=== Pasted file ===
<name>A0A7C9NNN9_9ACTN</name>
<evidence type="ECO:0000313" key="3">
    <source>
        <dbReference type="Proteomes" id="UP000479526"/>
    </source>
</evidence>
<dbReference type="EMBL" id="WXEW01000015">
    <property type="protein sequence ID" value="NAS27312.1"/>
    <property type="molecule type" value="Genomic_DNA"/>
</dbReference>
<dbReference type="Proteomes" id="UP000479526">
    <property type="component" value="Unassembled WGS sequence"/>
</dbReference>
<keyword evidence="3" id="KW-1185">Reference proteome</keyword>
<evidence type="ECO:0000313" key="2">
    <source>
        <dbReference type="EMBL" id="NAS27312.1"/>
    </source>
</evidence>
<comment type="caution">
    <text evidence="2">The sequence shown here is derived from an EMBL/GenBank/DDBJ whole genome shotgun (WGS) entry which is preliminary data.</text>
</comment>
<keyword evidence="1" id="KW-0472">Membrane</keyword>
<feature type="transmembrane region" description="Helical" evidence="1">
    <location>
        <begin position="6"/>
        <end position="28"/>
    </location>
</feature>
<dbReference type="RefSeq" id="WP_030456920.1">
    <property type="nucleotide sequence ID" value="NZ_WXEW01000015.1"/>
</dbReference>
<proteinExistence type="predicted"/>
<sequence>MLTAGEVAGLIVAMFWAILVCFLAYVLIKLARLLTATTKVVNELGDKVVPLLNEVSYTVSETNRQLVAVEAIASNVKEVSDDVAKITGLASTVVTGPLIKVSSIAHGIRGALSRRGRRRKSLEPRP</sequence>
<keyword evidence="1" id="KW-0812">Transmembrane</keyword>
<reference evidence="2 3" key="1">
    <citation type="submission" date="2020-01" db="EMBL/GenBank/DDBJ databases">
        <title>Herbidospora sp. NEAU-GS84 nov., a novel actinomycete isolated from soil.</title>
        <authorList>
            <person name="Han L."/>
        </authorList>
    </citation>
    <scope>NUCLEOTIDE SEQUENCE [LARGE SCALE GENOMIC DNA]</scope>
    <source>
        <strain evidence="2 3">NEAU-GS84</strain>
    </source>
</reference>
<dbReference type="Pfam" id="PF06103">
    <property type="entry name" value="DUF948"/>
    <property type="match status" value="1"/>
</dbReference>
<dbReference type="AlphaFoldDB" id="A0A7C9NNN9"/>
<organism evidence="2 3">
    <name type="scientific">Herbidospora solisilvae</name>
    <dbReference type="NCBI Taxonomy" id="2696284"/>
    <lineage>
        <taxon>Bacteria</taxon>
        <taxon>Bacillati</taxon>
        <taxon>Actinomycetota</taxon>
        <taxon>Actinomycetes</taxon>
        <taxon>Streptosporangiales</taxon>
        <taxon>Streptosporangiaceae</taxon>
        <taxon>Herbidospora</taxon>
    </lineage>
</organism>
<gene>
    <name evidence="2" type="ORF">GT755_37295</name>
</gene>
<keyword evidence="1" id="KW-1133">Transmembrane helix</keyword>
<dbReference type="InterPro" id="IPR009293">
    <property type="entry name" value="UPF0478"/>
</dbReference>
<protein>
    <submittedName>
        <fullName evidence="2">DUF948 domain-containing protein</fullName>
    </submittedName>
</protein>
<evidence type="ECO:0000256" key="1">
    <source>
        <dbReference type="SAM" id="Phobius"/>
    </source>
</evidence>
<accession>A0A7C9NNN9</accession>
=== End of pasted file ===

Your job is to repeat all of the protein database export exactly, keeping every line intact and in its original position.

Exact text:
<name>A0A7C9NNN9_9ACTN</name>
<evidence type="ECO:0000313" key="3">
    <source>
        <dbReference type="Proteomes" id="UP000479526"/>
    </source>
</evidence>
<dbReference type="EMBL" id="WXEW01000015">
    <property type="protein sequence ID" value="NAS27312.1"/>
    <property type="molecule type" value="Genomic_DNA"/>
</dbReference>
<dbReference type="Proteomes" id="UP000479526">
    <property type="component" value="Unassembled WGS sequence"/>
</dbReference>
<keyword evidence="3" id="KW-1185">Reference proteome</keyword>
<evidence type="ECO:0000313" key="2">
    <source>
        <dbReference type="EMBL" id="NAS27312.1"/>
    </source>
</evidence>
<comment type="caution">
    <text evidence="2">The sequence shown here is derived from an EMBL/GenBank/DDBJ whole genome shotgun (WGS) entry which is preliminary data.</text>
</comment>
<keyword evidence="1" id="KW-0472">Membrane</keyword>
<feature type="transmembrane region" description="Helical" evidence="1">
    <location>
        <begin position="6"/>
        <end position="28"/>
    </location>
</feature>
<dbReference type="RefSeq" id="WP_030456920.1">
    <property type="nucleotide sequence ID" value="NZ_WXEW01000015.1"/>
</dbReference>
<proteinExistence type="predicted"/>
<sequence>MLTAGEVAGLIVAMFWAILVCFLAYVLIKLARLLTATTKVVNELGDKVVPLLNEVSYTVSETNRQLVAVEAIASNVKEVSDDVAKITGLASTVVTGPLIKVSSIAHGIRGALSRRGRRRKSLEPRP</sequence>
<keyword evidence="1" id="KW-0812">Transmembrane</keyword>
<reference evidence="2 3" key="1">
    <citation type="submission" date="2020-01" db="EMBL/GenBank/DDBJ databases">
        <title>Herbidospora sp. NEAU-GS84 nov., a novel actinomycete isolated from soil.</title>
        <authorList>
            <person name="Han L."/>
        </authorList>
    </citation>
    <scope>NUCLEOTIDE SEQUENCE [LARGE SCALE GENOMIC DNA]</scope>
    <source>
        <strain evidence="2 3">NEAU-GS84</strain>
    </source>
</reference>
<dbReference type="Pfam" id="PF06103">
    <property type="entry name" value="DUF948"/>
    <property type="match status" value="1"/>
</dbReference>
<dbReference type="AlphaFoldDB" id="A0A7C9NNN9"/>
<organism evidence="2 3">
    <name type="scientific">Herbidospora solisilvae</name>
    <dbReference type="NCBI Taxonomy" id="2696284"/>
    <lineage>
        <taxon>Bacteria</taxon>
        <taxon>Bacillati</taxon>
        <taxon>Actinomycetota</taxon>
        <taxon>Actinomycetes</taxon>
        <taxon>Streptosporangiales</taxon>
        <taxon>Streptosporangiaceae</taxon>
        <taxon>Herbidospora</taxon>
    </lineage>
</organism>
<gene>
    <name evidence="2" type="ORF">GT755_37295</name>
</gene>
<keyword evidence="1" id="KW-1133">Transmembrane helix</keyword>
<dbReference type="InterPro" id="IPR009293">
    <property type="entry name" value="UPF0478"/>
</dbReference>
<protein>
    <submittedName>
        <fullName evidence="2">DUF948 domain-containing protein</fullName>
    </submittedName>
</protein>
<evidence type="ECO:0000256" key="1">
    <source>
        <dbReference type="SAM" id="Phobius"/>
    </source>
</evidence>
<accession>A0A7C9NNN9</accession>